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IJNotes: An IJNet podcast
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IJNotes: An IJNet podcast

Author: IJNet

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Maybe you've read the final story, but have you ever wondered what the reporters did behind the scenes? We sit down with journalists from around the world to shine a light on the projects and initiatives they're involved with, new technologies and skills they may be utilizing, and challenges they’ve both confronted in the past, and continue to navigate today. Tune in to IJNotes, the premiere podcast from the International Journalists' Network (IJNet), a project of the International Center for Journalists.
11 Episodes
You may have heard about the groundbreaking Panama Papers investigation, which exposed how some of the most rich and powerful people around the world used offshore tax havens to conceal their wealth.Former journalist Mar Cabra played a critical role during the groundbreaking investigation, as the head of the data and research unit at the International Consortium of Investigative Journalists (ICIJ), the organization that spearheaded the global collaborative effort. She and her colleagues won a Pulitzer Prize for their reporting. The work, however, led Cabra to begin feeling the effects of burnout. A year after the Panama Papers investigation was published, she decided to leave her role at ICIJ to focus more on her own mental well-being. Today, she leads efforts to raise awareness of critical, under-recognized mental health issues with other journalists in today’s fast-paced news industry.Earlier this year, for instance, Cabra helped launch The Self-Investigation, a free online stress management program for journalists.In the sixth and final episode of our Mental Health and Journalism series, Cabra shares with us her personal story, insights on what a health relationship with technology looks like, and how journalists can better manage issues like stress and burnout that threaten their well-being.Support the show (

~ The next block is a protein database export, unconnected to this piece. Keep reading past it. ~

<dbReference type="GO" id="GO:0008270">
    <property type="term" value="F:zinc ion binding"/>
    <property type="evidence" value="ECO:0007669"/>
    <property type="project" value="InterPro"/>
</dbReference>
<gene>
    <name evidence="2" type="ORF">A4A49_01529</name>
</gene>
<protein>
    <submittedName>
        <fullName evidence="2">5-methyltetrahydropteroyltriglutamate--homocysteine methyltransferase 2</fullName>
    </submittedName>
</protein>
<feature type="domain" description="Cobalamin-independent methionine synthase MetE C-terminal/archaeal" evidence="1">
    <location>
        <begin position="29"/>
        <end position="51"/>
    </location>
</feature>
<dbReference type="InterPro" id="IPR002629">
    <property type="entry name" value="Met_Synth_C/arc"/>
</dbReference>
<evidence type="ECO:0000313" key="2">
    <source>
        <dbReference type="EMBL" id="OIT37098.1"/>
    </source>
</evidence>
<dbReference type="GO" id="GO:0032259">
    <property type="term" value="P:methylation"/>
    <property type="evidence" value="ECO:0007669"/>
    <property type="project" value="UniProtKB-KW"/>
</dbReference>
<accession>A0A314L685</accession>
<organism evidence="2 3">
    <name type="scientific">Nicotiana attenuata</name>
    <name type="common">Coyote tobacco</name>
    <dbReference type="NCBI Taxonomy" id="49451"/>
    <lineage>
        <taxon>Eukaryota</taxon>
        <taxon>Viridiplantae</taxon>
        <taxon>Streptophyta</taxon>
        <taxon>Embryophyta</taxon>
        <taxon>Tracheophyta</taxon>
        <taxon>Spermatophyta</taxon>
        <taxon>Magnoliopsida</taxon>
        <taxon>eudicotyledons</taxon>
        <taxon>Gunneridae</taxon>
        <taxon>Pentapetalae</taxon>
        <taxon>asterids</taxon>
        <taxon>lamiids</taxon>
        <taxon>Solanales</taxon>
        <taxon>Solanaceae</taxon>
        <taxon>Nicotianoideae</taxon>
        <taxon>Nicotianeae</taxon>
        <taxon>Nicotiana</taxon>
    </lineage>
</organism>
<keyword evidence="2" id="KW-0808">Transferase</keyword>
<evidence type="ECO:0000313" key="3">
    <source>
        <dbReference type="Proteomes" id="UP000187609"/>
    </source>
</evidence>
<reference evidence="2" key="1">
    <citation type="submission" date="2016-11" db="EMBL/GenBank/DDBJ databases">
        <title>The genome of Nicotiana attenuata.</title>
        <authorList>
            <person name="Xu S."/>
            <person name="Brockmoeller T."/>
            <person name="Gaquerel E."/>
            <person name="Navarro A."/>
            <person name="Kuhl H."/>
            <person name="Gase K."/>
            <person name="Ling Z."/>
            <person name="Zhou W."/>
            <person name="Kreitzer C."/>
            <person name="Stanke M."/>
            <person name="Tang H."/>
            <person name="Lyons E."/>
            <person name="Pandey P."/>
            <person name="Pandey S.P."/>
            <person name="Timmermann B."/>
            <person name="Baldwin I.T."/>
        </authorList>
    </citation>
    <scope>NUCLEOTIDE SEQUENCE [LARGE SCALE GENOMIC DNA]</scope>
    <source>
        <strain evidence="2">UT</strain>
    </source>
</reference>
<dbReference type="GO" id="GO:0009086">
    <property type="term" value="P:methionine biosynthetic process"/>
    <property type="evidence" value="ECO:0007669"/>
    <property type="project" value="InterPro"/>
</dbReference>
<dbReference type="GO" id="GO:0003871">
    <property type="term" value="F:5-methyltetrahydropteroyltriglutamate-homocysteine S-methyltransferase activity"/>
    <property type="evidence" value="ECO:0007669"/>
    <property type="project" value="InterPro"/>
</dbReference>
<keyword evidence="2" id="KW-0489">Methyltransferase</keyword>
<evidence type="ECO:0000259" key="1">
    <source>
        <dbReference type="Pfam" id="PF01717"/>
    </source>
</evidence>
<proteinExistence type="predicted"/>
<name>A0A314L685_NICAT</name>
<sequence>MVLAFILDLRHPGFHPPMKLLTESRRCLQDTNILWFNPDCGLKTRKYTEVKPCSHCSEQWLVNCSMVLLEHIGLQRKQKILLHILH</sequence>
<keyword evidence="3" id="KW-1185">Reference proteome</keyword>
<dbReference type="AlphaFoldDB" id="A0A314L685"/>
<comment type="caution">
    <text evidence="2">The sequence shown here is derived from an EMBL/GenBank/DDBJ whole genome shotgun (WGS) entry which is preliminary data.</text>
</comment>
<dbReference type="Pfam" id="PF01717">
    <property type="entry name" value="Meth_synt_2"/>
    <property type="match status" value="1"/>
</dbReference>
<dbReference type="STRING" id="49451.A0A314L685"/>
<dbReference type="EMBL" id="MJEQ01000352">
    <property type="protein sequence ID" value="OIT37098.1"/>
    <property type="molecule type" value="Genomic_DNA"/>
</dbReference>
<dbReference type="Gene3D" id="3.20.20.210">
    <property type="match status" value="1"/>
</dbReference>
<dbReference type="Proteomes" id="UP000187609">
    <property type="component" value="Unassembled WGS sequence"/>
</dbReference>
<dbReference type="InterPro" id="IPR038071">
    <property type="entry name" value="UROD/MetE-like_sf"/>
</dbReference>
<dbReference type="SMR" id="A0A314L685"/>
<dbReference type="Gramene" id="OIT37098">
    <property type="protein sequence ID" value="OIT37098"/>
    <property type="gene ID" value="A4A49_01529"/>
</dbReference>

This summer, accomplished journalist and media consultant Hannah Storm published a personal story about her diagnosis with post-traumatic stress disorder (PTSD). The PTSD was a result of many traumas over the years, Storm wrote: it stemmed from experiences she had when reporting internationally on crises and disasters, and sexual assaults she survived when she was a young reporter. All were in some way related to her job.While today more and more journalists, news organizations and media nonprofits begin to shine a light on the pervasiveness of violence against women journalists, there is still little discussion on how this has an impact on their mental health. In our discussion, Storm helps us bridge that gap. She discusses her  personal experience dealing with mental health issues, and offers expertise she gained while serving as the director of the International News Safety Institute, and the director and CEO of the Ethical Journalism Network, a role she holds today. Our conversation is candid, personal and full of great advice for journalists, editors and newsroom managers.Resources mentioned in the episode:ICFJ/UNESCO survey on online harassment of women journalistsDart Center for Journalism and TraumaTrollBustersIJNotes mental health and journalism podcast seriesIJNet resourcesManaging stress and digital overload as a journalistNews and mental health: What journalists should knowMental health tips and resources for journalistsMental and physical health of reporters during COVID-19Key quotes: Self-care on the frontline with Elaine MonaghanSupport the show (